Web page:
“Frequent Flyers” is a favorite nursing term of mine. I suppose the definition is rather self-evident. These are the patients that you take care of repeatedly. Inpatient medicine floors are chock-full of frequent flyers. This could be a young person with Cystic Fibrosis or Sickle Cell or perhaps an elderly patient with COPD* or ESRD.** On a surgical floor this could be a patient with non-healing wounds.
I like this term because it’s a pretty benign “label.” The patients are not “the chronically ill” or “sick.” They are just normal people that happen to frequent the hospital.
Personally, I like taking care of frequent flyers. They know the ropes. They also know that they will be seeing a lot of the nursing staff so it makes sense to treat us respectfully. You just have to be careful that the familiarity doesn’t destroy the professionalism of the relationship. I had one nursing friend who “fell in love” with a frequent flyer. Four months later they broke up but he continued to receive his care on our floor. Awkward all around. However, caring, lasting relationships with pleasant frequent flyers can really bring joy to your day, and your career.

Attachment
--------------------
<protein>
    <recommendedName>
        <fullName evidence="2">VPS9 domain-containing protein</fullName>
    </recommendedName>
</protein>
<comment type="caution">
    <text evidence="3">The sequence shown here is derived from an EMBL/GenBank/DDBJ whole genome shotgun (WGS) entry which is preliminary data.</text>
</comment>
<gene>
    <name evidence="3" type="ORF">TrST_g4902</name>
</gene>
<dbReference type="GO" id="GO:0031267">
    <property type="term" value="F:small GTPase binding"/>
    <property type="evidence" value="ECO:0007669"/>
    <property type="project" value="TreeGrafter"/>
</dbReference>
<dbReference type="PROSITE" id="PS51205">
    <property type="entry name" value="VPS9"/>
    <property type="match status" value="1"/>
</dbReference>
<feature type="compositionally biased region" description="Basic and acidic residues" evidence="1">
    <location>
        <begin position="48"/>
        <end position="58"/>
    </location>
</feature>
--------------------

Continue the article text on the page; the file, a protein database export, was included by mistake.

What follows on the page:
The down side to frequent flyers is also that they know the ropes. While the vast majority of my patients are wonderful people, there are always a few bad eggs. The naughty frequent flyers know how to play the staff against one another so stay on your toes! As soon as you hear, “But last time the nurse let me …” or “But the docs always give me more pain medicine than…” you can be pretty sure you have a naughty frequent flyer! As always, treat them respectfully but draw boundaries and stick to your guns!
I enjoy a challenge so if a particularly difficult frequent flyer shows up, I often offer to take the patient. With the right mix of warmth and boundaries you can convert a naughty frequent flyer to a satisfied and pleasant frequent flyer. And the icing on the cake? Now your co-workers owe you one!
*Chronic Obstructive Pulmonary Disease (emphysema or chronic bronchitis)
** End Stage Renal Disease (kidney failure)
Nursing Lingo Part 2: DFO
Nursing Lingo Part 1: Circling the Drain